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Americans trade sleep for work

WASHINGTON — Americans are sleep-deprived workaholics, with only about a third sleeping the recommended eight hours a night, and about 40 percent say they have trouble staying awake on the job, according to a poll released Tuesday.

The survey by the National Sleep Foundation said Americans are spending more time working than they did five years ago. "Instead of working to live, they are living to work, a shift that has had a profound impact on their personal lives," the foundation said.

The 2001 Sleep in America poll of 1,004 adults found that 63 percent get less than eight hours a night and about 31 percent get less than seven hours. Many, the poll found, try to catch up on sleep on the weekends, but even then the average slumber is 7.8 hours, still less than ideal.

While they are spending less time sleeping, 40 percent of those polled say they are working longer hours than five years ago. The average work week was 46 hours, while 38 percent said they worked 50 hours or more a week.

Richard L. Gelula, the foundation's executive director, said the survey showed Americans do not want to give up any more sleep and would sleep more if they thought it added to the quality of their lives.

But, he said, "the bad news is far too many adults still sacrifice sleep, which is unhealthy and counterproductive. A good night's sleep is a necessity, not a luxury."

Forty percent of those surveyed say they become so sleepy during the day that their work suffers at least a few days per month, with 22 percent saying the problem occurs a few days each week. And 7 percent say sleepiness on the job is a daily occurrence.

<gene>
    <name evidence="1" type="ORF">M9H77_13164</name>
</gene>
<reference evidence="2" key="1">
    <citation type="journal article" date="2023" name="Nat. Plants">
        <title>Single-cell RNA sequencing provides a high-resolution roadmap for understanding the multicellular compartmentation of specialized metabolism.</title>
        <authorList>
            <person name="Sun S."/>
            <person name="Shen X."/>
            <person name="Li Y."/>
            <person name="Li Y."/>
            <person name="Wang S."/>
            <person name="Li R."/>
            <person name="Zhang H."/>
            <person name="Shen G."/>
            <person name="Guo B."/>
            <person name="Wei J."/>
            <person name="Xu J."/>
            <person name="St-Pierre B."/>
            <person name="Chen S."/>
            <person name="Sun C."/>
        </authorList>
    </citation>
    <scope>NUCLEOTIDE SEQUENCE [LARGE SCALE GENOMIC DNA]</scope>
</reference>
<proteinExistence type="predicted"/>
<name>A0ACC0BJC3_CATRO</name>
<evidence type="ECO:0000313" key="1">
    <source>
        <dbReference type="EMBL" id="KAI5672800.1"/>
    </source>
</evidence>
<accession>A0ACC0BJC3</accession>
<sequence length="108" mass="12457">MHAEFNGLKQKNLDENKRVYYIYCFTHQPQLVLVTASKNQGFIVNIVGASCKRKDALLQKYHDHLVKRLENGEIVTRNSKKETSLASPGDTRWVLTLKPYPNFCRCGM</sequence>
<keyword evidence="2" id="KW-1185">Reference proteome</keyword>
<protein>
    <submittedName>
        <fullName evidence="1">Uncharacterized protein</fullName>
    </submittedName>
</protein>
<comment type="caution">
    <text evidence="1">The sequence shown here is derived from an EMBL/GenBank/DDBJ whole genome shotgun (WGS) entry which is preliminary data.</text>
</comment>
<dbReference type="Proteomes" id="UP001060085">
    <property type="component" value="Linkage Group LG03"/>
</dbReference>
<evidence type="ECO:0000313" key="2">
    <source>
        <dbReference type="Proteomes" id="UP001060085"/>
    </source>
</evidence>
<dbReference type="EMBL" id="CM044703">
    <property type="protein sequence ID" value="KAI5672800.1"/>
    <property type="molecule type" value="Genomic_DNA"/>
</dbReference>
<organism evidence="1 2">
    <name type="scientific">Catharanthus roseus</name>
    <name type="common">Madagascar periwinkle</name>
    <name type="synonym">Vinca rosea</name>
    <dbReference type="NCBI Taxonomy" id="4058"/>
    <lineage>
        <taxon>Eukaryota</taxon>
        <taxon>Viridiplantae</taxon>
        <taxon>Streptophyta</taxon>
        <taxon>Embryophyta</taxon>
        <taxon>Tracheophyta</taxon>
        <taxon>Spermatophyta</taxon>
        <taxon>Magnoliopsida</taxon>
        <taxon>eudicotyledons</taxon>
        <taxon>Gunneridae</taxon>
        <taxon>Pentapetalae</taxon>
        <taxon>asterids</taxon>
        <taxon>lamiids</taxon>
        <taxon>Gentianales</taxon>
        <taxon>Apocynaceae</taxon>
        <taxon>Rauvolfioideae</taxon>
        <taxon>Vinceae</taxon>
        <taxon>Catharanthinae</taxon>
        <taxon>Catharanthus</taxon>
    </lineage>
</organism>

To stay awake during the day, 43 percent said they use caffeine and 5 percent go for something stronger, such as stay-alert medications.

More than half of the surveyed adults say they have driven cars while drowsy during the past year, and 19 percent said they actually have fallen asleep at the wheel. One percent said they have had an accident after dozing off while driving.

The survey linked daytime sleepiness with marital problems. Among those having sleep problems, 77 percent said they also had less marital satisfaction. Among the happily married, 69 percent said they had sleep problems. Thirty-four percent of all adults sleep alone, including 12 percent of those who are married, the survey found.

Having children also cuts into a good night's sleep, the survey showed. Adults with children average 6.7 hours of sleep a night, while those without children average 7.2 hours. Singles with no children average about 7.1 hours, the poll showed.

The majority (51 percent) reported insomnia at least a few nights a week in the past year, while 29 percent said they have the problem nightly. The most frequent insomnia-linked complaint, 34 percent, is not feeling refreshed upon awakening, while 32 percent complain of being awake much of the night.

Sleep disorders are common, with 38 percent saying they snore a few nights each week. Nine percent have sleep apnea, which is a pause in breathing during sleep, and 13 percent reported restless legs syndrome.

Television takes up at least part of the last hour before bed for 87 percent of the surveyed Americans. Seventy-three percent socialize with friends a few nights a week before sleep. Other pre-sleep activities included reading (53 percent); bathing (50 percent); doing household chores (50 percent); sex (33 percent); listening to music or the radio; going to the Internet (23 percent), and doing job-related work, 21 percent.

The survey was conducted for the foundation by WB&A Market Research. It is based on telephone polling of 1,004 Americans who were at least 18 years of age. The margin of error was plus or minus 3 percentage points.

Marcia Stein, a spokeswoman for the National Sleep Foundation, said the Washington-based organization promotes public education about sleep and sleep disorders. She said it receives some support from bedding manufacturers.

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